In response to the government’s assurances that it would not prosecute minor violations, the court noted that individuals routinely lie or exaggerate while using services or websites that utilize the Internet in violation of those websites’ user agreements, and noted that, in reality, “[t]he difference between puffery and prosecution may depend on whether you happen to be someone an AUSA has reason to go after.”
And, the Court noted that
[T]he government’s proposed interpretation of the CFAA allows private parties to manipulate their computer‐use and personnel policies so as to turn these relationships into ones policed by the criminal law. Significant notice problems arise if we allow criminal liability to turn on the vagaries of private policies that are lengthy, opaque, subject to change and seldom read. Consider the typical corporate policy that computers can be used only for business purposes. What exactly is a ‘nonbusiness purpose’? If you use the computer to check the weather report for a business trip? For the company softball game? For your vacation to Hawaii? And if minor personal uses are tolerated, how can an employee be on notice of what constitutes a violation sufficient to trigger criminal liability?
The Fourth Circuit took the same, ‘narrow’ approach in interpreting the CFAA in WEC Carolina Energy Solutions v. Miller, 687 F3d 199 (4th Cir. 2012):
The deficiency of a rule that revokes authorization when an employee uses his access for a purpose contrary to the employer’s interests is apparent: Such a rule would mean that any employee who checked the latest Facebook posting or sporting event scores in contravention of his employer’s use policy would be subject to the instantaneous cessation of his agency and, as a result, would be left without any authorization to access his employer’s computer systems . . . . [W]e do not think Congress intended . . .the imposition of criminal penalties for such a frolic.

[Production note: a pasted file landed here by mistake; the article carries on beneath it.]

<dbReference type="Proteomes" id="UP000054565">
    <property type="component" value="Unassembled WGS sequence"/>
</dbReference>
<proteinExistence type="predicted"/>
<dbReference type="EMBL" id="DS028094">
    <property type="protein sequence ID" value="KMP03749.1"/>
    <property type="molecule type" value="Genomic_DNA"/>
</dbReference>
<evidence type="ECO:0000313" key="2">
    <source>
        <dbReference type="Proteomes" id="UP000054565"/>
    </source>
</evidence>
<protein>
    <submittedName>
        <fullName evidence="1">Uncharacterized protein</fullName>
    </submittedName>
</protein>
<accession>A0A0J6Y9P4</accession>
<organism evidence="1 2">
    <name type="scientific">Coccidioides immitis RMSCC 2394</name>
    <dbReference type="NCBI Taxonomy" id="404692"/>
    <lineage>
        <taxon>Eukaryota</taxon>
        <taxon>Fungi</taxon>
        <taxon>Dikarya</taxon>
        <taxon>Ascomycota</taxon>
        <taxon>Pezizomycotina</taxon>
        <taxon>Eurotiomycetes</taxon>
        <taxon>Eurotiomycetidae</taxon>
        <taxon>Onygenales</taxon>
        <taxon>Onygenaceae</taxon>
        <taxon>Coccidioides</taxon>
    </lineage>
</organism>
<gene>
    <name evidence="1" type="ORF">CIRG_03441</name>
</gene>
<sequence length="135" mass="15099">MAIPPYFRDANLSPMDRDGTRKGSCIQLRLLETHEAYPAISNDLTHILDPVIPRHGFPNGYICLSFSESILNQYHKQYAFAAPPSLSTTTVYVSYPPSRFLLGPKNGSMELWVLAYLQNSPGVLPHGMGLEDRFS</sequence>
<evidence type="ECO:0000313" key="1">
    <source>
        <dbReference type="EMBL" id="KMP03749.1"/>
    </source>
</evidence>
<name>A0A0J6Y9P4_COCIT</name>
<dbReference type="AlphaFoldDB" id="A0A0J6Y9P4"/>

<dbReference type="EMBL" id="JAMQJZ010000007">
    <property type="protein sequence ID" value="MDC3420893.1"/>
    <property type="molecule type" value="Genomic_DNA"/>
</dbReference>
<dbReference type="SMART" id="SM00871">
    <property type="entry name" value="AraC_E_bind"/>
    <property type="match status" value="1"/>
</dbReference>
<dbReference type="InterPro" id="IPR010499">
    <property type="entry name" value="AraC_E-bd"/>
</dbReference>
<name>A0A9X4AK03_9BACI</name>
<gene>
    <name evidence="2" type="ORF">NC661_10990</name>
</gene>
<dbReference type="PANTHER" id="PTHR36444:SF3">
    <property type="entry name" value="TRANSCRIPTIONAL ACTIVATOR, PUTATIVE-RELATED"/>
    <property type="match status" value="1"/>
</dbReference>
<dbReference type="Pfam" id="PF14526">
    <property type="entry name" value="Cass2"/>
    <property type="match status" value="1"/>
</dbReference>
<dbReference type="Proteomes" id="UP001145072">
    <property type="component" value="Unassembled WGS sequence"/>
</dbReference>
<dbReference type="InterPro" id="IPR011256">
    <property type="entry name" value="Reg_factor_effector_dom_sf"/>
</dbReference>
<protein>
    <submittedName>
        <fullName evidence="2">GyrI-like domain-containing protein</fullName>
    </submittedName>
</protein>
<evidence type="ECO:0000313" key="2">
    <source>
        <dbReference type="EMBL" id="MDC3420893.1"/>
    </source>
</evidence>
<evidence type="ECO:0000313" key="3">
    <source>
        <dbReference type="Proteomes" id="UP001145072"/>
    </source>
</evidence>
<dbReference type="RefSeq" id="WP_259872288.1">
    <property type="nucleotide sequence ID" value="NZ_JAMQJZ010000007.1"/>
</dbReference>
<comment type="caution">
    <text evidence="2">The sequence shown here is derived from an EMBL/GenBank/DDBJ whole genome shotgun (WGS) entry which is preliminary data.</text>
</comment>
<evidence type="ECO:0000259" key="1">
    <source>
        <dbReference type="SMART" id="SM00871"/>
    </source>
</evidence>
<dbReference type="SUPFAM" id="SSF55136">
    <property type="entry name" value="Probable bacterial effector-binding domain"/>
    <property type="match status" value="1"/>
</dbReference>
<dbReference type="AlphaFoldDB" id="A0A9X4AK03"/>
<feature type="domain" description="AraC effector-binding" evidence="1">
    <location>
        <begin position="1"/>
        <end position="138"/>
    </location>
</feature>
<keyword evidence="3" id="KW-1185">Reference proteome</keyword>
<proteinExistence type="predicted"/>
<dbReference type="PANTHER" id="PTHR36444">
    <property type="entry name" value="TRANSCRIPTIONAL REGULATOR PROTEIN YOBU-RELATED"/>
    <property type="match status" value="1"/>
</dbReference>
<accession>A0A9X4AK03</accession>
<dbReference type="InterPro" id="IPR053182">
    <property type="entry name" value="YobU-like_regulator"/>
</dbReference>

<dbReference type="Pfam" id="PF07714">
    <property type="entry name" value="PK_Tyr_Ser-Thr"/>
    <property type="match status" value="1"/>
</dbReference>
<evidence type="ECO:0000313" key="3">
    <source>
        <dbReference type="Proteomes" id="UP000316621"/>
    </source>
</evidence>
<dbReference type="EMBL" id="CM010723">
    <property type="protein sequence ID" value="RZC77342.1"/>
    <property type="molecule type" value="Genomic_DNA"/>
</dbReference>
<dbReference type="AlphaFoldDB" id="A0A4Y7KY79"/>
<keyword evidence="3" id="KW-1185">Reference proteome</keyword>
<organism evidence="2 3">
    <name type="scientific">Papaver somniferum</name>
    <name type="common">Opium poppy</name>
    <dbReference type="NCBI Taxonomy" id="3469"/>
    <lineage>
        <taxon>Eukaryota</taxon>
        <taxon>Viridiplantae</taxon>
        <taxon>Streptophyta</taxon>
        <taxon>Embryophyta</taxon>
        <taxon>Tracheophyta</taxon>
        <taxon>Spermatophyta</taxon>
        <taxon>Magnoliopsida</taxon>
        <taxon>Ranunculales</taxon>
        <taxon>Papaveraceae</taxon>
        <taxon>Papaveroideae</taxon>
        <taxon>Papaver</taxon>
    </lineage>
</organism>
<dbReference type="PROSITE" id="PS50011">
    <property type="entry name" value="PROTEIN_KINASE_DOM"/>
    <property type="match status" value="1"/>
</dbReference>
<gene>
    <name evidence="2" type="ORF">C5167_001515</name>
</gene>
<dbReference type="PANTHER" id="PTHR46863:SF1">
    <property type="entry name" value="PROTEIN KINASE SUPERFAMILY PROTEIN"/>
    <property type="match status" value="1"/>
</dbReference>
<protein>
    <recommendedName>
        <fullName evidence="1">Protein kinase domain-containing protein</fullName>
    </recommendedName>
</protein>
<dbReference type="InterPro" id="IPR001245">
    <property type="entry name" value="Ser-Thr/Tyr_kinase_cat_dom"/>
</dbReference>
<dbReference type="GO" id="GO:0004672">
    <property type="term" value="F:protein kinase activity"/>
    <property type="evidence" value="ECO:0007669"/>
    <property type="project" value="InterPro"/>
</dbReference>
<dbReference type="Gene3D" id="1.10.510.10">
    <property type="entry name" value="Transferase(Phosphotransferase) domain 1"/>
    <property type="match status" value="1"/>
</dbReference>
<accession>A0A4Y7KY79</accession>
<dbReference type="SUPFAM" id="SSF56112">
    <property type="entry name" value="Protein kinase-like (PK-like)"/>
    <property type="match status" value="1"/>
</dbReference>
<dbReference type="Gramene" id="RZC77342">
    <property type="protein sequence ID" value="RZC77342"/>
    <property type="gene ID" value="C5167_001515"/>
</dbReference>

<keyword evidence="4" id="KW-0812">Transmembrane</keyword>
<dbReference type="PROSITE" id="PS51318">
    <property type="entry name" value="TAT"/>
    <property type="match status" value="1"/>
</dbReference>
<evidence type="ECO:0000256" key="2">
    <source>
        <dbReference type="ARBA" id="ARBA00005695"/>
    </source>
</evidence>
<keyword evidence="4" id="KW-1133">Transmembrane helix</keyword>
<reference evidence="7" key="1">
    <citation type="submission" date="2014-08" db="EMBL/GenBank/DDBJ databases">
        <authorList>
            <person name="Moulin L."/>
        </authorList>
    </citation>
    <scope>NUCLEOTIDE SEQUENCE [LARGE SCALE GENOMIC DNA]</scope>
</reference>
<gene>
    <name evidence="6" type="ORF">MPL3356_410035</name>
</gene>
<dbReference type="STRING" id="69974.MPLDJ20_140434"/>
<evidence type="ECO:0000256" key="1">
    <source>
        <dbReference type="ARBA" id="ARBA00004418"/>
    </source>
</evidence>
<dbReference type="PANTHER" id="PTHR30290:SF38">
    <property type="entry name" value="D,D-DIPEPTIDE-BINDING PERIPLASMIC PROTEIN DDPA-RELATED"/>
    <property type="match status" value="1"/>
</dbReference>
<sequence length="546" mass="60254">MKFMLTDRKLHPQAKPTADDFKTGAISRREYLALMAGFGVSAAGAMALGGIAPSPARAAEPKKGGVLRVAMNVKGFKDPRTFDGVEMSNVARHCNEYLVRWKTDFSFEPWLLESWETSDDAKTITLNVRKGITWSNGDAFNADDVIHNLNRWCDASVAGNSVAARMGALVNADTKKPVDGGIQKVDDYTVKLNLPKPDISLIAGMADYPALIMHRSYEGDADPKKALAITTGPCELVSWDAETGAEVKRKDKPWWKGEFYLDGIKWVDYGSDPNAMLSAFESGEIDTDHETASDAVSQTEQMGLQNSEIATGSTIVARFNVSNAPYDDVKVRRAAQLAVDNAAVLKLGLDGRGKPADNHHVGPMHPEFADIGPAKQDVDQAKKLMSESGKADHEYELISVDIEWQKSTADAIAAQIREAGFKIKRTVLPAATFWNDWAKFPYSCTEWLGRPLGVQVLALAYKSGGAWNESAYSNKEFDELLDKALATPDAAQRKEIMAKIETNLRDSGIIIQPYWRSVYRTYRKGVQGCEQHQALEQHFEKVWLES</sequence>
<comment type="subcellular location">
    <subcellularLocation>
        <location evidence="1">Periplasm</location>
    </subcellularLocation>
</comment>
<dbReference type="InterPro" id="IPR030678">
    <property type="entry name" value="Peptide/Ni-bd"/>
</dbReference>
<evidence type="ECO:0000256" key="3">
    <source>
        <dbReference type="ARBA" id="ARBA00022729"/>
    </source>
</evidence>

Id. at 206.
Yet in a pair of new rulings last week, the Ninth Circuit muddied the waters regarding the effective reach of the CFAA. The first was a new opinion in subsequent proceedings from the initial, precedent-setting en banc Nosal decision – U.S. v. Nosal, No. 14-10037 (9th Cir. July 5, 2016) (“Nosal II”).
Nosal II differed from Nosal I in only one respect: the access at issue in Nosal I was by employees who remained behind at the company and “unquestionably had authorization from the company to access the system,” but who then shared the data they obtained with the departed employees. By contrast, Nosal II addressed conduct by the same remaining-behind employees in allowing the same departed employees to use their still-valid login credentials to access the system and obtain the data. Thus, the Court said, Nosal I simply held that without unauthorized access, there could be no CFAA claim. However, in Nosal II the court explained that the defendant was not authorized to access the system and that his use of others’ credentials did not change that fact. Effectively the Court holds that defendant’s intentional evasion of the employer’s revocation of his authority justifies application of the “exceeds authorized access” provision of the CFAA to his conduct.